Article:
But for this, the Labour Party may as well not bother to exist.  If it is to be another version of the Tory and Liberal Parties, what point does it have?

Workers Battle in Labour Party Not Yet Won

However, despite having a Labour leader who is a great friend of the CWU and working people generally on every front, there is a lack of willingness from the majority of current Labour MPs to support this turn to support working people.  The leopards are not changing their spots, as the old saying goes.

As well as the MPs, a powerful right wing and anti-working class group still controls the Labour Party machine, its structures in other words.  In many respects this group is stronger today than ever before, and seem dedicated to making it almost impossible for good working class socialists to get onto Labour’s approved panel as prospective councillors and MPs.

In the past local parties could decide such things without outside interference and it means that many skilled, talented people with both work place and life experience are excluded while the ‘professionals’ from the right wing Liberal elite get through.  Our Union now needs to be part of changing that.

Get Involved

Financial support from Unions, and a general, but largely passive support for the Labour Party, is great, but membership and activity is absolutely crucial if we are to bother with the Labour Party at all.

Affiliated Unions can have their own delegates to Constituency Labour Parties as well as give extra support through the political fund if that party selects CWU members as prospective Councillors and MPs.

At present the party has a mountain to climb if it is to become anywhere near to forming a Labour Government.  To do this it must have good quality representatives – the days of so called safe seats, where you could stand anybody, are gone.

The Labour Party’s position on the EU debate exposed how completely out of touch the right wing of the party are in not recognising the reality of how the EU has been used as a vehicle to drive down workers terms and conditions with big business using a flood of cheap labour and allowing companies to outsource work to low paid workers on temporary contracts or on pretend self-employed tickets.

It was also bizarre that our own union leadership supported Labour’s right wing in supporting the EU when it was in EU law that a country, no matter what government they had, are not able to keep services in public ownership or retake them back into public ownership.  The EU forced countries such as Romania to privatise their whole public sector, leaving them along with many other European countries, economically devastated.  They were sold a lie!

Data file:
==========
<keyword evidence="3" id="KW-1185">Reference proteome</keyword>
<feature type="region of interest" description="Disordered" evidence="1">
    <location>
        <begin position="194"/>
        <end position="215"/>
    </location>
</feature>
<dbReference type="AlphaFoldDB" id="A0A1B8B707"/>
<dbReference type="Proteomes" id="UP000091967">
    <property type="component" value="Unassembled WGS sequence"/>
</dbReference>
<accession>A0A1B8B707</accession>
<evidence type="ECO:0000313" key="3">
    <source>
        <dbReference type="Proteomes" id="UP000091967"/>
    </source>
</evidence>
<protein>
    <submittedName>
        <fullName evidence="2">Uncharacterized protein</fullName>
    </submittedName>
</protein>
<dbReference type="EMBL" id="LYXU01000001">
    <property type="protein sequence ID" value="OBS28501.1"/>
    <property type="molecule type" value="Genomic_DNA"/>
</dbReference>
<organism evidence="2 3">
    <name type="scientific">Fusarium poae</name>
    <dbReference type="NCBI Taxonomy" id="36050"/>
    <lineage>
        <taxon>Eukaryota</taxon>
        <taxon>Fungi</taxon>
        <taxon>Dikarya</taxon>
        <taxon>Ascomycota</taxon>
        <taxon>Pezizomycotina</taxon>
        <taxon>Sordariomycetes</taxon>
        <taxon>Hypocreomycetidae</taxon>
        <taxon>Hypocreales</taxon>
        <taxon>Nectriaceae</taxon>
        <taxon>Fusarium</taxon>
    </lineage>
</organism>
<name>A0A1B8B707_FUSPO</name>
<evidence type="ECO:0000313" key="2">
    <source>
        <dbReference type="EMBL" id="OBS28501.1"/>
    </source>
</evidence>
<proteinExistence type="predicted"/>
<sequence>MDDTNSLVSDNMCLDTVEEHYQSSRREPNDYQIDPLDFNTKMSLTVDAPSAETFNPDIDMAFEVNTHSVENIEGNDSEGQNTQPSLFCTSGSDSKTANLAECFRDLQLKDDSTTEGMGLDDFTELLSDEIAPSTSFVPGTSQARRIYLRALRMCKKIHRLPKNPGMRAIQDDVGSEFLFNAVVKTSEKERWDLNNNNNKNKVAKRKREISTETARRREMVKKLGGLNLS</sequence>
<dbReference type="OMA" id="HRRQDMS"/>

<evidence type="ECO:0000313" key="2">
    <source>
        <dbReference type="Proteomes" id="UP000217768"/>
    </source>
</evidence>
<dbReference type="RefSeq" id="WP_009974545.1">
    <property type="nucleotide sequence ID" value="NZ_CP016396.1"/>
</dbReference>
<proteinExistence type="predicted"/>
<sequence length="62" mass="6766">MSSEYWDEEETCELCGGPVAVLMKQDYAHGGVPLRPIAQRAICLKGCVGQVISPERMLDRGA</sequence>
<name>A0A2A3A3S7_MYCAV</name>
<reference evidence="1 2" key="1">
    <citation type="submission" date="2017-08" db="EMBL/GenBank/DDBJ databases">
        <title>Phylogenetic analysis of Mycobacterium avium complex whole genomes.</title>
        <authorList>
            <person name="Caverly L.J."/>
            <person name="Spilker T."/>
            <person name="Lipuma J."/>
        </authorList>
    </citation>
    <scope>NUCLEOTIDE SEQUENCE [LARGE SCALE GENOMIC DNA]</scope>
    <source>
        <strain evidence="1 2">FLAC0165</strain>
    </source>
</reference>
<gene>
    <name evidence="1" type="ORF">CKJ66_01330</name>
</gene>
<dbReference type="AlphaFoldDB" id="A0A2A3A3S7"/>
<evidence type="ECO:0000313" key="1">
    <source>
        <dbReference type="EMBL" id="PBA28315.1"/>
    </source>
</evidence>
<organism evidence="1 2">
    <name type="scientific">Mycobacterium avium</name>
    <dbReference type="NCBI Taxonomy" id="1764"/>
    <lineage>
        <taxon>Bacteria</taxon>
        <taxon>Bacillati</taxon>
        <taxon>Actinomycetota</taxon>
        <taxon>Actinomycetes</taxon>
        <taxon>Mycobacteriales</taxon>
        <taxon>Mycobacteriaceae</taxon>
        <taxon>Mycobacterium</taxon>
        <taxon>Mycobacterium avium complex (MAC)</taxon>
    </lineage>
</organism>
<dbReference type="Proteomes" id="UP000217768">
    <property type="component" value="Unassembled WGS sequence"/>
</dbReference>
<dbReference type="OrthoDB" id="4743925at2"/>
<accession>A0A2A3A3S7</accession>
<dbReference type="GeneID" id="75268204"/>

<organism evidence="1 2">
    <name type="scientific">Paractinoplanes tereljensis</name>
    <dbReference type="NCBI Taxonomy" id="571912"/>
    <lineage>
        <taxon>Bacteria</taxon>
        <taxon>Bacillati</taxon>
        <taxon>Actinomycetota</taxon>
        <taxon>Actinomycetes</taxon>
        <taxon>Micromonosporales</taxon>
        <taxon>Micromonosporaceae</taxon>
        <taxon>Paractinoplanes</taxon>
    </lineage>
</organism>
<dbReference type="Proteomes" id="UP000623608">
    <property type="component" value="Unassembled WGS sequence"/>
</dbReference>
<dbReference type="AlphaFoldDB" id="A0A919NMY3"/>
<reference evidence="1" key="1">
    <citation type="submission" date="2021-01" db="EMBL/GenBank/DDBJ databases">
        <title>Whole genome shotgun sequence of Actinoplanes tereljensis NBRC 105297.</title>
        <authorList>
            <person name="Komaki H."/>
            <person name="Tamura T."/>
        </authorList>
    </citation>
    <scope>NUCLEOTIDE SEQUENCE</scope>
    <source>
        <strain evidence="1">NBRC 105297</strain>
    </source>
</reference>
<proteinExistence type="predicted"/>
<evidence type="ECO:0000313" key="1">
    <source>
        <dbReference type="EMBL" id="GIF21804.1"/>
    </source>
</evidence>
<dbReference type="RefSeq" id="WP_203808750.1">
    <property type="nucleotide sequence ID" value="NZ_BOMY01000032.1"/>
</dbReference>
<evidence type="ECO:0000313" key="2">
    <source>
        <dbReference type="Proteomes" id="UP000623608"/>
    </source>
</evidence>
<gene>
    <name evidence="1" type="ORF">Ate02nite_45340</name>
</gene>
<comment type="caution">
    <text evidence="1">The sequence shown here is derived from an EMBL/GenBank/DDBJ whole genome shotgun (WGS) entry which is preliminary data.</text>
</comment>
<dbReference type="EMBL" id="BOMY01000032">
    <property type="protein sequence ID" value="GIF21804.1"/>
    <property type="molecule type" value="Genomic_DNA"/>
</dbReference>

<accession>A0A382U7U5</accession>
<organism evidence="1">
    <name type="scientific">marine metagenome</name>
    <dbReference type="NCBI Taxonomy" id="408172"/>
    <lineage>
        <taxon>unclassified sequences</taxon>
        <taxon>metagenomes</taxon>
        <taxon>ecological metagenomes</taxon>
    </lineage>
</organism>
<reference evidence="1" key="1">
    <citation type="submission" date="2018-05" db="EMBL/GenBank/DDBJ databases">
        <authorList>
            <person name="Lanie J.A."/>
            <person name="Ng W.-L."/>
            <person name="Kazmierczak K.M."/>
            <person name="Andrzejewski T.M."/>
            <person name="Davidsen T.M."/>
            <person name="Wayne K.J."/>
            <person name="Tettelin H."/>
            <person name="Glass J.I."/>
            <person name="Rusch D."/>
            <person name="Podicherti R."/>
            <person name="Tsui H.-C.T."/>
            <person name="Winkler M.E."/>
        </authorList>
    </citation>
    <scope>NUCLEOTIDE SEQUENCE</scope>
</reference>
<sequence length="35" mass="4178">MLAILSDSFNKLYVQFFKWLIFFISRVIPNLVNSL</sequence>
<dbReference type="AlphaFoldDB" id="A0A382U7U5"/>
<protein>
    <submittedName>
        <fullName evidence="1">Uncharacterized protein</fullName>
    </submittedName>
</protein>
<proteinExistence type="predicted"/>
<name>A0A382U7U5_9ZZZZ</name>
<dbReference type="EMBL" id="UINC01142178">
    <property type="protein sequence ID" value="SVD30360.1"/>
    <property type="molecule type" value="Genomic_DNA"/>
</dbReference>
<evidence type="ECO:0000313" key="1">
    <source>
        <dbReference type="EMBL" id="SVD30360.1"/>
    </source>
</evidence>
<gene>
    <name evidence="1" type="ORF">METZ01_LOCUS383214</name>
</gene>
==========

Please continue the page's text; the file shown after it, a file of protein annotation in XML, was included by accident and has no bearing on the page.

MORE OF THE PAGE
No trade unionist or socialist could ever support such an outfit in my view.

The only trade union pro-leave argument given in the media was on Radio 4 by an RMT representative.  With the Blairite section of the Labour Party supporting the EU still firmly in control of the party organisation and not wanting to move on or make the party a genuine broad Church as it was to some extent in the past, we have many battles and problems to confront in the futureBut more importantly we do have many good members who could become active and the Labour Party is now already the biggest political party in Western Europe.

There is no short cut on this, so I would urge everyone to get active and join the Labour Party as a union representative.

Councillor Lee Waker – Political Officer East London Postal Branch CWU

Healthy, Interactive Political Debate

As a student majoring in Political Science at a university in the small town of Waco, Texas, I am often immediately stereo-typed by my peers as being “too political” or “too opinionated,” just because of what I study. At my university, as is common with many young people throughout the United States, politics is often seen as a taboo topic of conversation, and one that should be avoided so as to prevent any potential conflict that could arise from it. It appears that students either feel as if they personally do not know enough about current political affairs, or they feel that the other student has an opposing or contradicting opinion. Regardless of what the reason is, avoiding political debate in a discussion seems to have become an unspoken rule that, as a Political Science major, I tend to break all too often.

With that being said, upon arriving in the United Kingdom for a semester abroad, I was pleasantly surprised to find that young people are not only open to political debate, but actively seek to engage in it with one another. I can name countless occasions – whether that be on the tube, at a coffee shop, or even at a lively pub on a Friday night – where I have encountered students discussing their opinions on Brexit, the new Prime Minister, etc. They seem to be unapologetic about their views and opinions, and have strong arguments to support why they believe what they do. Furthermore, whether one student agrees or disagrees with the other, they are still willing and able to listen to what their peer has to say (contrary to many American students). After each side has expressed their views, they then either continue their debate, or take the discussion with them to ponder on later.

Over the past few months in the UK, my admiration for British students being unafraid to “talk politics” has only increased, and since dwelling on the subject for quite some time, I have established numerous benefits to young people engaging in political discussion: